A huge amount of the story is told to us by Melanie and we jump between characters as the story progresses. At the heart of the book, is a very touching story of two people that share a bond, although they are very different and cannot spend time together naturally. Although, we have this soft storyline filled with emotion, this is still very much a horror fiction post-apocalyptic dystopia story, the primary plot is one of survival and there is plenty of zombie action and many quite grisly scenes. I would agree with another reviewer on here that said “it’s more accurate to say that it isn’t only a horror novel, and the tenderness within it is beautifully well-executed and appealing.”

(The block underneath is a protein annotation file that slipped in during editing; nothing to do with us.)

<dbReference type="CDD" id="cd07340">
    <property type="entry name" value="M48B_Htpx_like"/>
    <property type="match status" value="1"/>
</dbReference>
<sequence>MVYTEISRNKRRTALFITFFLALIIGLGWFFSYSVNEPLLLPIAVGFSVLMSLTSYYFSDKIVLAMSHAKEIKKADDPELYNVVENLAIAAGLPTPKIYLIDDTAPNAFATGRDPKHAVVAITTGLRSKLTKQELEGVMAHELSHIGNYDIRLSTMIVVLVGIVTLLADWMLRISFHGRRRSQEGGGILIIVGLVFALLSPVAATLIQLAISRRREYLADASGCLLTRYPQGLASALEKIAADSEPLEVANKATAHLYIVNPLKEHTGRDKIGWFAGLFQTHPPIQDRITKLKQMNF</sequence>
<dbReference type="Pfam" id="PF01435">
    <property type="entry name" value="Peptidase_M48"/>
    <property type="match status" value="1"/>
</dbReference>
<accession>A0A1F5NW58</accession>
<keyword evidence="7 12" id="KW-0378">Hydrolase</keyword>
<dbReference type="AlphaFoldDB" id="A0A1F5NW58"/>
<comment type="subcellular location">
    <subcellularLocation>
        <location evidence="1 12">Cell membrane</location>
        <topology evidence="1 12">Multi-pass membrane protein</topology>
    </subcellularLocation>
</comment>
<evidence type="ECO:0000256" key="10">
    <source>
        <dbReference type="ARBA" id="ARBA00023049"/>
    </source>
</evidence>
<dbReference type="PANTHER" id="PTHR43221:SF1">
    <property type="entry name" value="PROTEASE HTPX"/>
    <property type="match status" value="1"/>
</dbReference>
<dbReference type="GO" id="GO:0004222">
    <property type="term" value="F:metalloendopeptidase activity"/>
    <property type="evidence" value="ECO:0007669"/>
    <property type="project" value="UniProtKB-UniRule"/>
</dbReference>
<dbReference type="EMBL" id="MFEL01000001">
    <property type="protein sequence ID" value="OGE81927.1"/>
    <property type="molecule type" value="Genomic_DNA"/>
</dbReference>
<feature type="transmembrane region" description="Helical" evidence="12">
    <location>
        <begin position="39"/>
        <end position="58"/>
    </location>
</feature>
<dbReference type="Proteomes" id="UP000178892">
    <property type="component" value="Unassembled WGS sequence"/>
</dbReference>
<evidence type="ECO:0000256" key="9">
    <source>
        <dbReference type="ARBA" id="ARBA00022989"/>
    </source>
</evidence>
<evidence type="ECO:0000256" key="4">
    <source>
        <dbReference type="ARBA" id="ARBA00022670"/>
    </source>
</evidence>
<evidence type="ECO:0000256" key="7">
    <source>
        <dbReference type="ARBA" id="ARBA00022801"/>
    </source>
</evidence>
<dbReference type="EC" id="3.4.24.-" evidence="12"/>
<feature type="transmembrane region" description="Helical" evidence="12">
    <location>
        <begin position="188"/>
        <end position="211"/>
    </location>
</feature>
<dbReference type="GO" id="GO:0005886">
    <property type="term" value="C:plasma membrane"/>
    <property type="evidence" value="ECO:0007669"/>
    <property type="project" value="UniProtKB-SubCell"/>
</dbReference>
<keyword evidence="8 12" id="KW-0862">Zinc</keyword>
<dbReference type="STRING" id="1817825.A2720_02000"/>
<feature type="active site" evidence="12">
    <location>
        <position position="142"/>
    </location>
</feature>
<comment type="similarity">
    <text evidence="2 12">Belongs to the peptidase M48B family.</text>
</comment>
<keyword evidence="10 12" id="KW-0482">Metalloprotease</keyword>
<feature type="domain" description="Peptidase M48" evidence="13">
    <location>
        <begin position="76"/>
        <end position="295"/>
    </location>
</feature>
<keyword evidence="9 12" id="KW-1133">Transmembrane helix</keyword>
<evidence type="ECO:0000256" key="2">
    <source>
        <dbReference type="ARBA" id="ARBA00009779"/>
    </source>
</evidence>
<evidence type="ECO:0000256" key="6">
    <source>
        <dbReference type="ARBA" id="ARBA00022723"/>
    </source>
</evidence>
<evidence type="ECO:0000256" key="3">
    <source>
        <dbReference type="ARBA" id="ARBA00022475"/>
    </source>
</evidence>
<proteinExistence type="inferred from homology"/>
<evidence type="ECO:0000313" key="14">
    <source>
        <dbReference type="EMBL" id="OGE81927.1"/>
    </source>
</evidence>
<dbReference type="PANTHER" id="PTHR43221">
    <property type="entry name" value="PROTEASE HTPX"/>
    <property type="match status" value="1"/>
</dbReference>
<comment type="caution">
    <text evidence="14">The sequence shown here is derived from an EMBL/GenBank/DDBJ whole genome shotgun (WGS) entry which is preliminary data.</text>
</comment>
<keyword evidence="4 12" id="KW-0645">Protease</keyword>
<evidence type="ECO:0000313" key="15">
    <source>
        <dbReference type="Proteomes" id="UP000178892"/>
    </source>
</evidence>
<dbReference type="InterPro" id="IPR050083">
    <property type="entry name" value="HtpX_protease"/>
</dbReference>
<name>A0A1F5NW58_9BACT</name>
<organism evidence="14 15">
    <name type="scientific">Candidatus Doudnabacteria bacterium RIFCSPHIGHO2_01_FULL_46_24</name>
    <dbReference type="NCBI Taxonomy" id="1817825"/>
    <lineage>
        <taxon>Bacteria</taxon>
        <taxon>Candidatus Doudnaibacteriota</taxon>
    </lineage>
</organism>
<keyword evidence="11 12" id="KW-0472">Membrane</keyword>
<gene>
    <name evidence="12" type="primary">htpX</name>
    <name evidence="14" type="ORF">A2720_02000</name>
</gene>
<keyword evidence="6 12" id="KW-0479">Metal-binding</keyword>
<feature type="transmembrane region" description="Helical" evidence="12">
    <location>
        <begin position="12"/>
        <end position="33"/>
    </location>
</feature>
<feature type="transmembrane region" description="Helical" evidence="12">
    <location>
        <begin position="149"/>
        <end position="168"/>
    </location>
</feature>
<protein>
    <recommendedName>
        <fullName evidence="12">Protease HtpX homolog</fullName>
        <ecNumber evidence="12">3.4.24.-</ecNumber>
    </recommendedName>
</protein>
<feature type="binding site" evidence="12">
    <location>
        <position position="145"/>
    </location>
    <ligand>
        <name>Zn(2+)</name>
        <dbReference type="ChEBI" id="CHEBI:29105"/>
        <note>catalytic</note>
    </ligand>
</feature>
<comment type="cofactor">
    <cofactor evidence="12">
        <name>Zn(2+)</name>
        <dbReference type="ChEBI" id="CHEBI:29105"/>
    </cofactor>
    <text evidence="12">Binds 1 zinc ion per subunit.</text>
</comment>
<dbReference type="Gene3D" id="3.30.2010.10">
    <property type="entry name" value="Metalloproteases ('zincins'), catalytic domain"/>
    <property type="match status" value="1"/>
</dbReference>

If this type of genre is not normally your thing, I think that you would still enjoy it. The different characters are interesting and engaging and the writing is very easy to follow. It’s a quick read that would be a great introduction to sci-fi for any beginner. I look forward to more work from M. R. Carey.
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1 of 1 people found the following review helpful
5.0 out of 5 stars Amazing!, 18 May 2015
By 
hross42877 (Scotland) - See all my reviews
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Thank you to Little Brown for providing me with a copy in exchange for an honest review

Every so often I read a book that totally floors me, like wow WTF did that come from?, The Girl with all the Gifts is one of those books.